The following information is an update of recent, local, state, national, and international legal developments relevant to shale gas.
New Pennsylvania Oil and Gas Regulations Take Effect
The new rules (25 PA. CODE CHS. 78 AND 78a) promulgated by the Environmental Quality Board were posted in the Pennsylvania Bulletin on October 7, 2016, and went into effect the next day. The rules are intended to set standards for the oil and gas industry to maximize safety and environmental protection. The rules include “public resource impact screening, water supply replacement standards, waste management and disposal, and establishing identification and select monitoring of wells located proximal to hydraulic fracturing activities.” The changes add a new chapter (Chapter 78a) to address specific requirements for unconventional wells and revise the existing requirements pertaining to conventional wells (Chapter 78) to avoid conflicts with the unconventional well requirements.
PHMSA Issues Interim Final Rule for Pipeline Safety
On October 3, 2016, the Pipeline and Hazardous Materials Safety Administration (PHMSA) issued an Interim Final Rule (IFR) intended to provide additional protections for pipeline safety. The new rule establishes procedures that allow for emergency orders “to address an unsafe condition or practice, or combination of unsafe conditions or practices, that pose an imminent hazard to public health and safety or the environment.” This rule is a direct response to the PIPES Act which gives PHMSA imminent hazard authority to respond to pipeline emergencies.
EPA Adds Updates from 2015 for Greenhouse Gas Reporting Program
The Environmental Protection Agency has published information on petroleum and natural gas systems emissions of greenhouse gases. From 2014 to 2015, facilities reporting emissions for carbon dioxide, methane, and nitrous oxide decreased from 2,416 to 2,413. From 2014 to 2015, carbon dioxide emissions decreased from 161.9 to 160.5 million metric tons and methane emissions decreased from 73.1 to 70.3 million metric tons. Reported emissions of nitrous oxide increased from 0.1 to 0.6 million metric tons.
Dakota Access, LLC, Moves Forward After U.S. District Court Order
On October 9, 2016 the U.S. Court of Appeals for the D.C. Circuit issued an order dissolving an injunction that prohibited continued construction of the Dakota Access Pipeline. (Standing Rock v. U.S. Army Corps of Engineers, 1:16-cv-01534-JEB). The court held that the Standing Rock Sioux Tribe was not able to show a substantial likelihood of success on the merits or that there would be irreparable harm without the injunction. However, construction of the pipeline is still prohibited by the U.S. Army Corps of Engineers on land near Lake Oahe.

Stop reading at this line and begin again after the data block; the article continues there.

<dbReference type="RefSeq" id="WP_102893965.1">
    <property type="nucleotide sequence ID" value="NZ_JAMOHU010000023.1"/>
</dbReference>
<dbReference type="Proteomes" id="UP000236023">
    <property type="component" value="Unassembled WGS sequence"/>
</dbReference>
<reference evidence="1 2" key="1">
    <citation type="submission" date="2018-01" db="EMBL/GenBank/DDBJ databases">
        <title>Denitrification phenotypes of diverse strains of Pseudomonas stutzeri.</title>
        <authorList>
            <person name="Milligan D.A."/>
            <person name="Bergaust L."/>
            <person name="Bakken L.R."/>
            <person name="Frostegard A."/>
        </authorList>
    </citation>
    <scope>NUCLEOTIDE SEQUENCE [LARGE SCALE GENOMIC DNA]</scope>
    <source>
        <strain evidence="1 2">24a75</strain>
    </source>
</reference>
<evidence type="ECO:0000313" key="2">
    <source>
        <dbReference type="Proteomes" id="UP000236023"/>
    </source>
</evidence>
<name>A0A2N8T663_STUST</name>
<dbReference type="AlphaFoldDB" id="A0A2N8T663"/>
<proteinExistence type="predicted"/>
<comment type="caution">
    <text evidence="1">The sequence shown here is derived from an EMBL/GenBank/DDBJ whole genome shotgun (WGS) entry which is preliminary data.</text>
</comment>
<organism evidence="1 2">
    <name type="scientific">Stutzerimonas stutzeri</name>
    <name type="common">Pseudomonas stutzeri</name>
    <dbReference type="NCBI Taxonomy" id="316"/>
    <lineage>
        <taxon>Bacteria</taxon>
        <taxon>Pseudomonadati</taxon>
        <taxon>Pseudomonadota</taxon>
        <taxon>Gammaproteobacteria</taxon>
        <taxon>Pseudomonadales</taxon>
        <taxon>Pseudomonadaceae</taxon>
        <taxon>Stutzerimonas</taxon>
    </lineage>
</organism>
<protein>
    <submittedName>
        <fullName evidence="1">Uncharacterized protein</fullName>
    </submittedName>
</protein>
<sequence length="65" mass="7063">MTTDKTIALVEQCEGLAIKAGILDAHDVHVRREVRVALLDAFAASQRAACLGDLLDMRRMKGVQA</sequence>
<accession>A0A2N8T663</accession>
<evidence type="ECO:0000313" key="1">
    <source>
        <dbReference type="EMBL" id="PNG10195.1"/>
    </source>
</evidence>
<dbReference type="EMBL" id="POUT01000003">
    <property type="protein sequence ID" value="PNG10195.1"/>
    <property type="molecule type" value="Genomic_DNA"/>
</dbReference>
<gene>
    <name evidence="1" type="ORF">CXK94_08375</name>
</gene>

New Study Reviews Methane Emissions from Fossil Fuels
A study published in Nature, International Weekly Journal of Science on October 5, 2016, evaluated methane emission trends from the global fossil fuel industry. According to the study, emissions coming from “natural gas, oil and coal production and their usage are 20 to 60 per cent greater than inventories.” However, the study also found that methane emissions from fossil fuel production have declined “from approximately 8 per cent to approximately 2 per cent over the past three decades.” The study is entitled “Upward Revision of Global Fossil Fuel Methane Emissions Based on Isotope Database.”
Cuadrilla Shale Company Permitted to Drill in Lancashire
On October 6, 2016, the UK Department for Communities and Local Government secretary Sajid Javid accepted the appeal for exploratory unconventional drilling for four wells at Preston New Road. The secretary deferred his decision on the second drilling site, Roseacre Wood, to allow for more information gathering. Objections by Lancashire council cited “visual impact and noise” when they initially refused to approve the drilling site applications. With their drilling applications now approved, Cuadrilla is set to begin the project in 2017.
Brazil Passes Bill Allowing More Foreign Participation in Oil Fields
According to the Brazil-U.S. Business Council, on October 5, 2016, the Brazilian House of Representatives passed a bill that removes the participation requirements of Petrobras in developmental activities. Previously, Petrobras was required to participate in 30% of oil field exploration as well as act as the operator of the field. This new bill makes the participation optional, allowing other foreign investors to participate more fully in oil exploration and development.
Written by Jacqueline Schweichler - Education Programs Coordinator